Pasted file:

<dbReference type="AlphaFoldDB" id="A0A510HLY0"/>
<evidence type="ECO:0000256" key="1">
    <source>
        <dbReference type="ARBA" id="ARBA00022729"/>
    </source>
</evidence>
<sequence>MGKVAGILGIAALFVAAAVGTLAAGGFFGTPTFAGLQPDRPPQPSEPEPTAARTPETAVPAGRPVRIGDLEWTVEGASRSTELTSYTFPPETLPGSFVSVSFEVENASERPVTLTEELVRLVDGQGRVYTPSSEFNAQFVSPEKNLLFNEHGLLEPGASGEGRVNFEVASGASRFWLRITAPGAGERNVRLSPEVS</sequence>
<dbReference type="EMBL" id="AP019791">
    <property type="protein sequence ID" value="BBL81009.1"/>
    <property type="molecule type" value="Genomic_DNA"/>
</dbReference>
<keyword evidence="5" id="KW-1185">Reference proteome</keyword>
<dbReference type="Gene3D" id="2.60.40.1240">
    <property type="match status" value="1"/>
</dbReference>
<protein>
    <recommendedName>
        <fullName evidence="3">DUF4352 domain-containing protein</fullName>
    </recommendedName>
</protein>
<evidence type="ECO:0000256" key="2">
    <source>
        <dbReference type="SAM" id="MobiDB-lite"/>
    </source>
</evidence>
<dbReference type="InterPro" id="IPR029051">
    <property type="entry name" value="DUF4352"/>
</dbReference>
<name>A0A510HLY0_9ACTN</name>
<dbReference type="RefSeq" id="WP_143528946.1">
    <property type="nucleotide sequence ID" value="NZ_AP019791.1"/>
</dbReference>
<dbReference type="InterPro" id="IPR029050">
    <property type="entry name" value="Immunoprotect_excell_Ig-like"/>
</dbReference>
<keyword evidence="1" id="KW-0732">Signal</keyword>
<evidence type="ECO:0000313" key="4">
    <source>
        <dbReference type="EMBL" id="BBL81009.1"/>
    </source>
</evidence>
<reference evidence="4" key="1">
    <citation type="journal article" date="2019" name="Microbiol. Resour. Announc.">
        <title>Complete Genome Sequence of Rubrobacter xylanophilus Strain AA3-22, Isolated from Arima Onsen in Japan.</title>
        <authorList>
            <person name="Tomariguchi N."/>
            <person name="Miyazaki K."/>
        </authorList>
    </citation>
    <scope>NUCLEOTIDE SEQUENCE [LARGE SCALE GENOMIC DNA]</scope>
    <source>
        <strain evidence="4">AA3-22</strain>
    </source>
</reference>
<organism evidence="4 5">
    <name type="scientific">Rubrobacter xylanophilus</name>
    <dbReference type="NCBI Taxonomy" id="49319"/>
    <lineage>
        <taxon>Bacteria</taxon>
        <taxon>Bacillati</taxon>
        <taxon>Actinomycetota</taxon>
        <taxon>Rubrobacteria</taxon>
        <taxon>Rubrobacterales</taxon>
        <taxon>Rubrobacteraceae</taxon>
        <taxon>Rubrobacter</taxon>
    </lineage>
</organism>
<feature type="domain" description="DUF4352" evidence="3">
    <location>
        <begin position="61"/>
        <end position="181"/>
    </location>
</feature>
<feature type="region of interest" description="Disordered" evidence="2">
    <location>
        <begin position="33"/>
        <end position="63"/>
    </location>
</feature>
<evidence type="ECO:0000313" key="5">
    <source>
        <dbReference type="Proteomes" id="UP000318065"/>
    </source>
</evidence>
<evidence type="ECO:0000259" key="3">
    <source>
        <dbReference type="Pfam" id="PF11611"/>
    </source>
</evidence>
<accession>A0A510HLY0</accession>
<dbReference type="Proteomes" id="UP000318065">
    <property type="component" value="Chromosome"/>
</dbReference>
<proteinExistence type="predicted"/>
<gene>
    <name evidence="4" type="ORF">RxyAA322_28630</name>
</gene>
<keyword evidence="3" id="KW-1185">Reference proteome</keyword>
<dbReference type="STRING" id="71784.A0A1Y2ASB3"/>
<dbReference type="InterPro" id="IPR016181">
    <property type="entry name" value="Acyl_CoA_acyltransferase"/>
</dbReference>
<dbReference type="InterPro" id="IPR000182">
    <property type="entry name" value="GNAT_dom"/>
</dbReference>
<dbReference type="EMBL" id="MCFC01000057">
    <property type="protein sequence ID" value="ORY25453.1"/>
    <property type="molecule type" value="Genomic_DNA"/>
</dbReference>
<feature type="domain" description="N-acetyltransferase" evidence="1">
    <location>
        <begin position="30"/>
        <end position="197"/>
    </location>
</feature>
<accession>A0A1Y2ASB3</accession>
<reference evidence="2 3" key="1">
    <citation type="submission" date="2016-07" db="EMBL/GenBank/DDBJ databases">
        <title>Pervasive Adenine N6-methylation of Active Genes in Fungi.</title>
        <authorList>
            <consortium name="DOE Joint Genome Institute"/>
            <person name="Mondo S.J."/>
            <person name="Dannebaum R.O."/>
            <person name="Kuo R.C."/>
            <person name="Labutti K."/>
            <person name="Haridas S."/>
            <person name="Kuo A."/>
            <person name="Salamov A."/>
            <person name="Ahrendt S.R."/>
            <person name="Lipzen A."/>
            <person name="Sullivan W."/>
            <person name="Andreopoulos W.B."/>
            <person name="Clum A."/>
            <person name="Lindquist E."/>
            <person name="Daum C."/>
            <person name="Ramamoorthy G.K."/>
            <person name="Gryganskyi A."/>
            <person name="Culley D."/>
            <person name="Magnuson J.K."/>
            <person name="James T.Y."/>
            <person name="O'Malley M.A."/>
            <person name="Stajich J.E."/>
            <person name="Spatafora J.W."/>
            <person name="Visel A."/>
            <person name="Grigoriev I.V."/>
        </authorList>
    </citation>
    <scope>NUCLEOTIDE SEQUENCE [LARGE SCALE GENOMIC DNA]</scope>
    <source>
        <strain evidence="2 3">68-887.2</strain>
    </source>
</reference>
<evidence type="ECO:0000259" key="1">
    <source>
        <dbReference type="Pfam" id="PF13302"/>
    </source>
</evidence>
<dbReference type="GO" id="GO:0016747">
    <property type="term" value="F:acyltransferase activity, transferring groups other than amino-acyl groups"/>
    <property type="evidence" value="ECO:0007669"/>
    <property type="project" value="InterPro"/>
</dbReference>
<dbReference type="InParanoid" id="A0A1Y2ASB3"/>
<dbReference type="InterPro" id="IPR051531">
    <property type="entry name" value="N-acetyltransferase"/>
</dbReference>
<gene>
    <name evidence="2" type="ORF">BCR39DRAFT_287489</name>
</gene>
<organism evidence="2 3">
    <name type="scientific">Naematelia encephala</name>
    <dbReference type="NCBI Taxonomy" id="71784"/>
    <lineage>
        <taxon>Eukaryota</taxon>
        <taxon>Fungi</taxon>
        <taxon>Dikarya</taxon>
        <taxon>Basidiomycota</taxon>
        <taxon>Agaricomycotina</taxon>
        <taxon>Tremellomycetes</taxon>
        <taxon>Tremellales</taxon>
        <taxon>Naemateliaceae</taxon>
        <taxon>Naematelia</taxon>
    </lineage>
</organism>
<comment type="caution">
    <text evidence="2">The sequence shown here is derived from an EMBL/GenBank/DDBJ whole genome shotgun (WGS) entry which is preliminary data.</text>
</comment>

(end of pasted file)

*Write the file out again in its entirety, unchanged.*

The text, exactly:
<dbReference type="AlphaFoldDB" id="A0A510HLY0"/>
<evidence type="ECO:0000256" key="1">
    <source>
        <dbReference type="ARBA" id="ARBA00022729"/>
    </source>
</evidence>
<sequence>MGKVAGILGIAALFVAAAVGTLAAGGFFGTPTFAGLQPDRPPQPSEPEPTAARTPETAVPAGRPVRIGDLEWTVEGASRSTELTSYTFPPETLPGSFVSVSFEVENASERPVTLTEELVRLVDGQGRVYTPSSEFNAQFVSPEKNLLFNEHGLLEPGASGEGRVNFEVASGASRFWLRITAPGAGERNVRLSPEVS</sequence>
<dbReference type="EMBL" id="AP019791">
    <property type="protein sequence ID" value="BBL81009.1"/>
    <property type="molecule type" value="Genomic_DNA"/>
</dbReference>
<keyword evidence="5" id="KW-1185">Reference proteome</keyword>
<dbReference type="Gene3D" id="2.60.40.1240">
    <property type="match status" value="1"/>
</dbReference>
<protein>
    <recommendedName>
        <fullName evidence="3">DUF4352 domain-containing protein</fullName>
    </recommendedName>
</protein>
<evidence type="ECO:0000256" key="2">
    <source>
        <dbReference type="SAM" id="MobiDB-lite"/>
    </source>
</evidence>
<dbReference type="InterPro" id="IPR029051">
    <property type="entry name" value="DUF4352"/>
</dbReference>
<name>A0A510HLY0_9ACTN</name>
<dbReference type="RefSeq" id="WP_143528946.1">
    <property type="nucleotide sequence ID" value="NZ_AP019791.1"/>
</dbReference>
<dbReference type="InterPro" id="IPR029050">
    <property type="entry name" value="Immunoprotect_excell_Ig-like"/>
</dbReference>
<keyword evidence="1" id="KW-0732">Signal</keyword>
<evidence type="ECO:0000313" key="4">
    <source>
        <dbReference type="EMBL" id="BBL81009.1"/>
    </source>
</evidence>
<reference evidence="4" key="1">
    <citation type="journal article" date="2019" name="Microbiol. Resour. Announc.">
        <title>Complete Genome Sequence of Rubrobacter xylanophilus Strain AA3-22, Isolated from Arima Onsen in Japan.</title>
        <authorList>
            <person name="Tomariguchi N."/>
            <person name="Miyazaki K."/>
        </authorList>
    </citation>
    <scope>NUCLEOTIDE SEQUENCE [LARGE SCALE GENOMIC DNA]</scope>
    <source>
        <strain evidence="4">AA3-22</strain>
    </source>
</reference>
<organism evidence="4 5">
    <name type="scientific">Rubrobacter xylanophilus</name>
    <dbReference type="NCBI Taxonomy" id="49319"/>
    <lineage>
        <taxon>Bacteria</taxon>
        <taxon>Bacillati</taxon>
        <taxon>Actinomycetota</taxon>
        <taxon>Rubrobacteria</taxon>
        <taxon>Rubrobacterales</taxon>
        <taxon>Rubrobacteraceae</taxon>
        <taxon>Rubrobacter</taxon>
    </lineage>
</organism>
<feature type="domain" description="DUF4352" evidence="3">
    <location>
        <begin position="61"/>
        <end position="181"/>
    </location>
</feature>
<feature type="region of interest" description="Disordered" evidence="2">
    <location>
        <begin position="33"/>
        <end position="63"/>
    </location>
</feature>
<evidence type="ECO:0000313" key="5">
    <source>
        <dbReference type="Proteomes" id="UP000318065"/>
    </source>
</evidence>
<evidence type="ECO:0000259" key="3">
    <source>
        <dbReference type="Pfam" id="PF11611"/>
    </source>
</evidence>
<accession>A0A510HLY0</accession>
<dbReference type="Proteomes" id="UP000318065">
    <property type="component" value="Chromosome"/>
</dbReference>
<proteinExistence type="predicted"/>
<gene>
    <name evidence="4" type="ORF">RxyAA322_28630</name>
</gene>
<keyword evidence="3" id="KW-1185">Reference proteome</keyword>
<dbReference type="STRING" id="71784.A0A1Y2ASB3"/>
<dbReference type="InterPro" id="IPR016181">
    <property type="entry name" value="Acyl_CoA_acyltransferase"/>
</dbReference>
<dbReference type="InterPro" id="IPR000182">
    <property type="entry name" value="GNAT_dom"/>
</dbReference>
<dbReference type="EMBL" id="MCFC01000057">
    <property type="protein sequence ID" value="ORY25453.1"/>
    <property type="molecule type" value="Genomic_DNA"/>
</dbReference>
<feature type="domain" description="N-acetyltransferase" evidence="1">
    <location>
        <begin position="30"/>
        <end position="197"/>
    </location>
</feature>
<accession>A0A1Y2ASB3</accession>
<reference evidence="2 3" key="1">
    <citation type="submission" date="2016-07" db="EMBL/GenBank/DDBJ databases">
        <title>Pervasive Adenine N6-methylation of Active Genes in Fungi.</title>
        <authorList>
            <consortium name="DOE Joint Genome Institute"/>
            <person name="Mondo S.J."/>
            <person name="Dannebaum R.O."/>
            <person name="Kuo R.C."/>
            <person name="Labutti K."/>
            <person name="Haridas S."/>
            <person name="Kuo A."/>
            <person name="Salamov A."/>
            <person name="Ahrendt S.R."/>
            <person name="Lipzen A."/>
            <person name="Sullivan W."/>
            <person name="Andreopoulos W.B."/>
            <person name="Clum A."/>
            <person name="Lindquist E."/>
            <person name="Daum C."/>
            <person name="Ramamoorthy G.K."/>
            <person name="Gryganskyi A."/>
            <person name="Culley D."/>
            <person name="Magnuson J.K."/>
            <person name="James T.Y."/>
            <person name="O'Malley M.A."/>
            <person name="Stajich J.E."/>
            <person name="Spatafora J.W."/>
            <person name="Visel A."/>
            <person name="Grigoriev I.V."/>
        </authorList>
    </citation>
    <scope>NUCLEOTIDE SEQUENCE [LARGE SCALE GENOMIC DNA]</scope>
    <source>
        <strain evidence="2 3">68-887.2</strain>
    </source>
</reference>
<evidence type="ECO:0000259" key="1">
    <source>
        <dbReference type="Pfam" id="PF13302"/>
    </source>
</evidence>
<dbReference type="GO" id="GO:0016747">
    <property type="term" value="F:acyltransferase activity, transferring groups other than amino-acyl groups"/>
    <property type="evidence" value="ECO:0007669"/>
    <property type="project" value="InterPro"/>
</dbReference>
<dbReference type="InParanoid" id="A0A1Y2ASB3"/>
<dbReference type="InterPro" id="IPR051531">
    <property type="entry name" value="N-acetyltransferase"/>
</dbReference>
<gene>
    <name evidence="2" type="ORF">BCR39DRAFT_287489</name>
</gene>
<organism evidence="2 3">
    <name type="scientific">Naematelia encephala</name>
    <dbReference type="NCBI Taxonomy" id="71784"/>
    <lineage>
        <taxon>Eukaryota</taxon>
        <taxon>Fungi</taxon>
        <taxon>Dikarya</taxon>
        <taxon>Basidiomycota</taxon>
        <taxon>Agaricomycotina</taxon>
        <taxon>Tremellomycetes</taxon>
        <taxon>Tremellales</taxon>
        <taxon>Naemateliaceae</taxon>
        <taxon>Naematelia</taxon>
    </lineage>
</organism>
<comment type="caution">
    <text evidence="2">The sequence shown here is derived from an EMBL/GenBank/DDBJ whole genome shotgun (WGS) entry which is preliminary data.</text>
</comment>